There, she worked with cattle farmers to improve livestock practices–leaving from her hut by motorcycle on a Tuesday and returning on a Friday, visiting a circuit of villages in between. She taught feeding techniques, animal husbandry, and delivered meds for the cattle. To be “a young white woman from across the world” working with men in “the middle of nowhere” was life-changing. “The toughest job you’ll ever love,” she says, quoting a Peace Corps recruiting pitch. She loved it so much that she extended her commitment to work with hundreds of volunteers from five different tribes to build a hydro-powered mill–including “a mini-Panama canal” to deliver water–that processed corn, millet, and other grains for 10,000 villagers. “I hope it is still there in some capacity,” she says, lamenting the violence and extreme poverty that now plague the area.
A year after returning home, Dana was drawn back to Africa, this time with a church group. She spent two years in Tanzania, aiding women in small animal husbandry practices. It was in Africa, she says, that she developed her life philosophy: adapt, innovate, and overcome. “It’s going to be my next tattoo,” she declares.
When Dana returned to the States in 1994, she decided to trade vet tech work for social services. But it wasn’t easy to find a good match; she worked at Pier 1 and Arbor Farms before landing a job at Catholic Social Services, where for three years she oversaw its Retired Seniors Volunteer Program. When that job ended, she worked briefly at Panera Bread before joining Food Gatherers in 2003.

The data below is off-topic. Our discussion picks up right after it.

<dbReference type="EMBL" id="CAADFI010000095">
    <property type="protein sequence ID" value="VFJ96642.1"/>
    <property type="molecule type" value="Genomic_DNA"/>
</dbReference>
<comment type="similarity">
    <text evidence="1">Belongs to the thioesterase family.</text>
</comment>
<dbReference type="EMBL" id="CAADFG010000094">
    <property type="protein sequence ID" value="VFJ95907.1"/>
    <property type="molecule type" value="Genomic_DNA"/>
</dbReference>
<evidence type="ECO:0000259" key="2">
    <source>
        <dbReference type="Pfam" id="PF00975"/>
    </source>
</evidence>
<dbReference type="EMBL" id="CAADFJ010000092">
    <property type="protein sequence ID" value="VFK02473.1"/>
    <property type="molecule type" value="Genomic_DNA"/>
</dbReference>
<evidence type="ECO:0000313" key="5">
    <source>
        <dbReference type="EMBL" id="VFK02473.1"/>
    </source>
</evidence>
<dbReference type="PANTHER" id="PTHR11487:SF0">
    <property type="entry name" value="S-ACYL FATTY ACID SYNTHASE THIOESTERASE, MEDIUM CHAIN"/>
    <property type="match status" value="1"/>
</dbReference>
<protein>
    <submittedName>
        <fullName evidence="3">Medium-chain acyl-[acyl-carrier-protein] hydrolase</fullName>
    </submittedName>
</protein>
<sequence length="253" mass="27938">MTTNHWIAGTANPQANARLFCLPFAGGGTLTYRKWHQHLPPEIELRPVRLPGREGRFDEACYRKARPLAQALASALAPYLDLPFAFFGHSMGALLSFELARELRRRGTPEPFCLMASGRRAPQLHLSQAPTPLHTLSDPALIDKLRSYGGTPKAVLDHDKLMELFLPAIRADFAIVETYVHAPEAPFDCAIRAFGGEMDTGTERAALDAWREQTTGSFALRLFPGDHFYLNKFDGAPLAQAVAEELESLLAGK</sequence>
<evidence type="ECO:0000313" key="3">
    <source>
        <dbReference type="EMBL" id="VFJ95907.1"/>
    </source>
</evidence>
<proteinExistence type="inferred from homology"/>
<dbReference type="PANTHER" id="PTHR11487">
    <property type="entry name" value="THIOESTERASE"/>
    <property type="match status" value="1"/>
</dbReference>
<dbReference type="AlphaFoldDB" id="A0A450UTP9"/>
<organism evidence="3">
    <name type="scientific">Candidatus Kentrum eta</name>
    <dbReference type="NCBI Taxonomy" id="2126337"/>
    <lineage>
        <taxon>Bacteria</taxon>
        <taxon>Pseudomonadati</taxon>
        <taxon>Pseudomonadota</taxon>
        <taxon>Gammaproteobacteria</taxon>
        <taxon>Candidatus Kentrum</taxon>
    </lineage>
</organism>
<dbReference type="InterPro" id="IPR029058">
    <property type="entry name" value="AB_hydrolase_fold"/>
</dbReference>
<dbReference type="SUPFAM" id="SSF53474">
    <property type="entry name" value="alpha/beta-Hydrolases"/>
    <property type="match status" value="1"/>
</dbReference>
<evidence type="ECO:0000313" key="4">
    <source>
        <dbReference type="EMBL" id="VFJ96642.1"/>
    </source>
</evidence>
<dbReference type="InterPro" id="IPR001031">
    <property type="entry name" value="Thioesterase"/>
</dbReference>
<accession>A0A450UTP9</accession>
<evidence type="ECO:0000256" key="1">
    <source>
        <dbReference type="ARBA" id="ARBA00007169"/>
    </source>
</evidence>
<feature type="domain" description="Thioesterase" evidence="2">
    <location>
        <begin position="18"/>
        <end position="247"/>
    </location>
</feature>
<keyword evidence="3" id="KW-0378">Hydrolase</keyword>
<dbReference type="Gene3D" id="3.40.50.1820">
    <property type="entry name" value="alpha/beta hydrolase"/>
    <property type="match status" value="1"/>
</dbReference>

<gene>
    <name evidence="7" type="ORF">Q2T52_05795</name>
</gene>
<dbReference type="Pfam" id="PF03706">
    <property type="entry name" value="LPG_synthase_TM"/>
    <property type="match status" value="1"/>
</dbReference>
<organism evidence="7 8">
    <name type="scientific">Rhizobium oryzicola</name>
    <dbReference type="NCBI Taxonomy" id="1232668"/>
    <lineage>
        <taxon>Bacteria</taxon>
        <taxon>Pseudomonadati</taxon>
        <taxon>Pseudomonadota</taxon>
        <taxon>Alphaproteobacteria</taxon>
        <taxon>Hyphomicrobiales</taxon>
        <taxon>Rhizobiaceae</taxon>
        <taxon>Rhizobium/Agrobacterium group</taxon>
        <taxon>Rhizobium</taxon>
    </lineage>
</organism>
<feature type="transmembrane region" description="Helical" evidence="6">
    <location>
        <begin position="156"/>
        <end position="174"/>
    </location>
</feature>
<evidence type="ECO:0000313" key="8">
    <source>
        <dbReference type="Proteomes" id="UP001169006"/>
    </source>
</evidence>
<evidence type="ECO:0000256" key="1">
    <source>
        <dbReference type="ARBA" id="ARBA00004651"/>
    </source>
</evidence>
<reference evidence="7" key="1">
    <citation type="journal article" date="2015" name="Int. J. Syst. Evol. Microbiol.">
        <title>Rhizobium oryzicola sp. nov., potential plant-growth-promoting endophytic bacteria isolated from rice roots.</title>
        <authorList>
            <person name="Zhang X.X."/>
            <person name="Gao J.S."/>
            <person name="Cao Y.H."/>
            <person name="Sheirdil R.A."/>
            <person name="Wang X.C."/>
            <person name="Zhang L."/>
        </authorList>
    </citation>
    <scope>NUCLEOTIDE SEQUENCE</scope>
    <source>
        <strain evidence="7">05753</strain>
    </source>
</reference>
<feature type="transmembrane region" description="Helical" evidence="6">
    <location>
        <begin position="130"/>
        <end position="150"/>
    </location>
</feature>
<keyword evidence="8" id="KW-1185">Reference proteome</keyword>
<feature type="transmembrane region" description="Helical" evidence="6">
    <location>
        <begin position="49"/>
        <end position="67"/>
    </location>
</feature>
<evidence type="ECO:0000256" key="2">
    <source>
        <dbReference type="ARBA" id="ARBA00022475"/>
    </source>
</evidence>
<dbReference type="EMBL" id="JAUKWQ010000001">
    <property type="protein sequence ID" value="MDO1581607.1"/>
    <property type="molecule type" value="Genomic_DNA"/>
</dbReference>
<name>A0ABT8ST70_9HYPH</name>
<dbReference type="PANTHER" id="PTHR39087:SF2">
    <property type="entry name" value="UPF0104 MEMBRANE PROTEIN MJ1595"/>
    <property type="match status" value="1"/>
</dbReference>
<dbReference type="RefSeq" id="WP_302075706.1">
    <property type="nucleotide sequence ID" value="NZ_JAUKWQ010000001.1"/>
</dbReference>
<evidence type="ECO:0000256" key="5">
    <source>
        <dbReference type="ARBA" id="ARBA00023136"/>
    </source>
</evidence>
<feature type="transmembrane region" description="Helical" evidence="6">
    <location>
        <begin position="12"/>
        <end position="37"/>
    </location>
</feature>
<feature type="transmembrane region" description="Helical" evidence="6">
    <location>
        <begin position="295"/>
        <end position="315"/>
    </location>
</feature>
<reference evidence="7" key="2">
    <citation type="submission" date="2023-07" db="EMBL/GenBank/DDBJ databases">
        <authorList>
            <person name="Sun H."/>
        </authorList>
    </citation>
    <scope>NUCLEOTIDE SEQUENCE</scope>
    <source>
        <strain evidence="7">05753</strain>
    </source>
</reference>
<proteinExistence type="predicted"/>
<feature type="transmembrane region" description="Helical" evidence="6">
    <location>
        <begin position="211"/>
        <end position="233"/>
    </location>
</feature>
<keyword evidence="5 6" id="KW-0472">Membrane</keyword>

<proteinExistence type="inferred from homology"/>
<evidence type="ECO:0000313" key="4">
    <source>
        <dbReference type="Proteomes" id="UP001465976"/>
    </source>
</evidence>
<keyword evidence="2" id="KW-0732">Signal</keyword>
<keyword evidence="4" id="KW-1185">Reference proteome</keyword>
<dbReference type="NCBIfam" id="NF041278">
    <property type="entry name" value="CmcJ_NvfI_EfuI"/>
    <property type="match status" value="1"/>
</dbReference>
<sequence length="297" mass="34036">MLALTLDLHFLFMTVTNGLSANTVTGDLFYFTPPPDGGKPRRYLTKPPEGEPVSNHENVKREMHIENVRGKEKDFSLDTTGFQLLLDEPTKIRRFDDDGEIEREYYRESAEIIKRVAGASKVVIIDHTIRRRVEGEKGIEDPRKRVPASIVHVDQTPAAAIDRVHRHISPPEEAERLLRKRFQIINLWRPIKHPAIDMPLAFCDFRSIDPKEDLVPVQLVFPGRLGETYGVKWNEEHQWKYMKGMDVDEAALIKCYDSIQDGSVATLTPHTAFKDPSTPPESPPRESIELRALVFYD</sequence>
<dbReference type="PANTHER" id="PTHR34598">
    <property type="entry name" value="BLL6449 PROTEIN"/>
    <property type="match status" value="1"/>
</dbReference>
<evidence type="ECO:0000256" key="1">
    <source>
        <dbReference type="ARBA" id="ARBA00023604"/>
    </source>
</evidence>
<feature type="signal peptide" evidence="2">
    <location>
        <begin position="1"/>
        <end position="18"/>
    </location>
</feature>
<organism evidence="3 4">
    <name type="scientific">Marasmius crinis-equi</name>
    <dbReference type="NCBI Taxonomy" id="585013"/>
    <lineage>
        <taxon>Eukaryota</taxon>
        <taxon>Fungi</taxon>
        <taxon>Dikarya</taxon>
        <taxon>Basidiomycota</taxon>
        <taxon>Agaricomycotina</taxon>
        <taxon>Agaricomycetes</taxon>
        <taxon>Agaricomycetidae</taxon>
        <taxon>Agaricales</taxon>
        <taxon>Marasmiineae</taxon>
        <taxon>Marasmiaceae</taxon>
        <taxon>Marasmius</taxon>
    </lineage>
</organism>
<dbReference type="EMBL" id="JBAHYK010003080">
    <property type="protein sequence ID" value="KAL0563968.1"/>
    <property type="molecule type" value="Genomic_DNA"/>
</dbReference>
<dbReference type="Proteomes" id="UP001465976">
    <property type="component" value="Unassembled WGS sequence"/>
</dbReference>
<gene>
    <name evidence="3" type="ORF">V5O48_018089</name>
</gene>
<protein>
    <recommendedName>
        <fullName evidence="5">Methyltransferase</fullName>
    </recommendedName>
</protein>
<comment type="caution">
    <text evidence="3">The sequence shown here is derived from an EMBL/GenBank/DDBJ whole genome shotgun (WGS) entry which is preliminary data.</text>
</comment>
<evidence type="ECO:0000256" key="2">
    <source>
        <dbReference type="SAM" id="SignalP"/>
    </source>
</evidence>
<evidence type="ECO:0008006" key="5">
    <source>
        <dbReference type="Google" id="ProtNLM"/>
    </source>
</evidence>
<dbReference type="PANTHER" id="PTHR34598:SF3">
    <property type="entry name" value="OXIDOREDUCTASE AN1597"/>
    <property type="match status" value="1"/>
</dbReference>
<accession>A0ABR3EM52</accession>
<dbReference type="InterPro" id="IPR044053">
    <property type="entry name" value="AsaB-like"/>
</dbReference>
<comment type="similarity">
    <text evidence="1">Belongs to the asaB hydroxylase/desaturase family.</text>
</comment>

The common thread, she says, is hunger: “I was helping people feed themselves through their livestock … now I’m helping people feed themselves” at the kitchen. The job is physically and emotionally demanding (Spring says Dana’s only taken two sick days in ten years), and Dana says she requires some “quiet space” to step away and “recharge.” She relaxes by riding her motorcycles. She owns two Ducati Monsters–Italian-made “muscle bikes”–and takes longer trips when she can. She also tends a small flower garden at her Ypsilanti condo.
During Tuesday’s lunch, Dana circles the kitchen in perpetual motion–pointing, redirecting, and repeating the same knife safety and cleanup drills she’s gone over countless times before. “Doin’ a great job!” she says, encouraging the volunteers who are serving up chicken noodle soup, grilled cheese sandwiches, and cucumber salad. After kitchen cleanup, meal tickets are counted, and Dana announces they’ve served 105 people today. In another hour or so staff will welcome the next group of volunteers to start preparations for dinner.
In a job with so many variables and so many personalities, Dana says, “patience is a virtue–it must be prayed for daily.” But, she emphasizes, the volunteers are “the best, because they all want to be here, and they come ready to work.”
Despite the economic upturn, the Community Kitchen saw its highest numbers ever in January, serving 8,467 guests. That’s up fifteen percent from the past couple years, and the kitchen is likely to serve its one millionth plate of food sometime in early 2014. “We do not know for sure but we attribute the spike to the cold and harsh winter as well as our suspicion that the economic upturn is not ‘trickling’ down to those we serve,” Eileen Spring emails. “Even people who have jobs now are often under employed working for low wages … with no benefits while food costs continue to rise.”
Statistics aside, Dana prefers to focus on the faces of the guests–some of whom are the same as when she started here a decade ago. “That could so easily be us walking through those doors,” she says, “or our family members.”